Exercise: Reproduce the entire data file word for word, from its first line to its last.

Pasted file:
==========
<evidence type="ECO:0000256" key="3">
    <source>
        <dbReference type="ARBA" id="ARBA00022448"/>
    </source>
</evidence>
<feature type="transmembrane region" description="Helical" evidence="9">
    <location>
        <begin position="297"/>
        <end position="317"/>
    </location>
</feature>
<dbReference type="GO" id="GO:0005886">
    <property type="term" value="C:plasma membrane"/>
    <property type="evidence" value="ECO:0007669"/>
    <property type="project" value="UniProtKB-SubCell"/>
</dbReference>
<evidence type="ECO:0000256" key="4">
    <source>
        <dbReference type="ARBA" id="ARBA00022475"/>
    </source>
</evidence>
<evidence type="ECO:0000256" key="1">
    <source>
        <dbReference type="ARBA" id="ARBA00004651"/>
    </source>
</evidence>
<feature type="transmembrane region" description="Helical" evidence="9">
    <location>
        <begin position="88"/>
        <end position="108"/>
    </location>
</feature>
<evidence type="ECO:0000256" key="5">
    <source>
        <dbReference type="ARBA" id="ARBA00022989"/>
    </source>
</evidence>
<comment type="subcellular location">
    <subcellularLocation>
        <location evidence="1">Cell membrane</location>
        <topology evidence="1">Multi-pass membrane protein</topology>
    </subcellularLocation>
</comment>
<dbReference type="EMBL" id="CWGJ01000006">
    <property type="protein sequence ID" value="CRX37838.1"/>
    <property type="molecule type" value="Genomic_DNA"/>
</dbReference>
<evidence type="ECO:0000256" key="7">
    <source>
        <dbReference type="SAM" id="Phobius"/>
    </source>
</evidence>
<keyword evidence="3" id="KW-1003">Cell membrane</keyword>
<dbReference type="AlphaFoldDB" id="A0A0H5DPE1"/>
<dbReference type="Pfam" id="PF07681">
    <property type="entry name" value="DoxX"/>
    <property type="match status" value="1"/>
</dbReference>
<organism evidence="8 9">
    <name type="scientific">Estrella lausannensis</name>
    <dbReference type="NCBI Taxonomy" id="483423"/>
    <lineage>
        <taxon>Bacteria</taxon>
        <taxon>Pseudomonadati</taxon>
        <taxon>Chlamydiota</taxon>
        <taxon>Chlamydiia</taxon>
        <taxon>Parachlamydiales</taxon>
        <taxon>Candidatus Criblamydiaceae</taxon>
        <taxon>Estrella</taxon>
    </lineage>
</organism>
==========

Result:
<evidence type="ECO:0000256" key="3">
    <source>
        <dbReference type="ARBA" id="ARBA00022448"/>
    </source>
</evidence>
<feature type="transmembrane region" description="Helical" evidence="9">
    <location>
        <begin position="297"/>
        <end position="317"/>
    </location>
</feature>
<dbReference type="GO" id="GO:0005886">
    <property type="term" value="C:plasma membrane"/>
    <property type="evidence" value="ECO:0007669"/>
    <property type="project" value="UniProtKB-SubCell"/>
</dbReference>
<evidence type="ECO:0000256" key="4">
    <source>
        <dbReference type="ARBA" id="ARBA00022475"/>
    </source>
</evidence>
<evidence type="ECO:0000256" key="1">
    <source>
        <dbReference type="ARBA" id="ARBA00004651"/>
    </source>
</evidence>
<feature type="transmembrane region" description="Helical" evidence="9">
    <location>
        <begin position="88"/>
        <end position="108"/>
    </location>
</feature>
<evidence type="ECO:0000256" key="5">
    <source>
        <dbReference type="ARBA" id="ARBA00022989"/>
    </source>
</evidence>
<comment type="subcellular location">
    <subcellularLocation>
        <location evidence="1">Cell membrane</location>
        <topology evidence="1">Multi-pass membrane protein</topology>
    </subcellularLocation>
</comment>
<dbReference type="EMBL" id="CWGJ01000006">
    <property type="protein sequence ID" value="CRX37838.1"/>
    <property type="molecule type" value="Genomic_DNA"/>
</dbReference>
<evidence type="ECO:0000256" key="7">
    <source>
        <dbReference type="SAM" id="Phobius"/>
    </source>
</evidence>
<keyword evidence="3" id="KW-1003">Cell membrane</keyword>
<dbReference type="AlphaFoldDB" id="A0A0H5DPE1"/>
<dbReference type="Pfam" id="PF07681">
    <property type="entry name" value="DoxX"/>
    <property type="match status" value="1"/>
</dbReference>
<organism evidence="8 9">
    <name type="scientific">Estrella lausannensis</name>
    <dbReference type="NCBI Taxonomy" id="483423"/>
    <lineage>
        <taxon>Bacteria</taxon>
        <taxon>Pseudomonadati</taxon>
        <taxon>Chlamydiota</taxon>
        <taxon>Chlamydiia</taxon>
        <taxon>Parachlamydiales</taxon>
        <taxon>Candidatus Criblamydiaceae</taxon>
        <taxon>Estrella</taxon>
    </lineage>
</organism>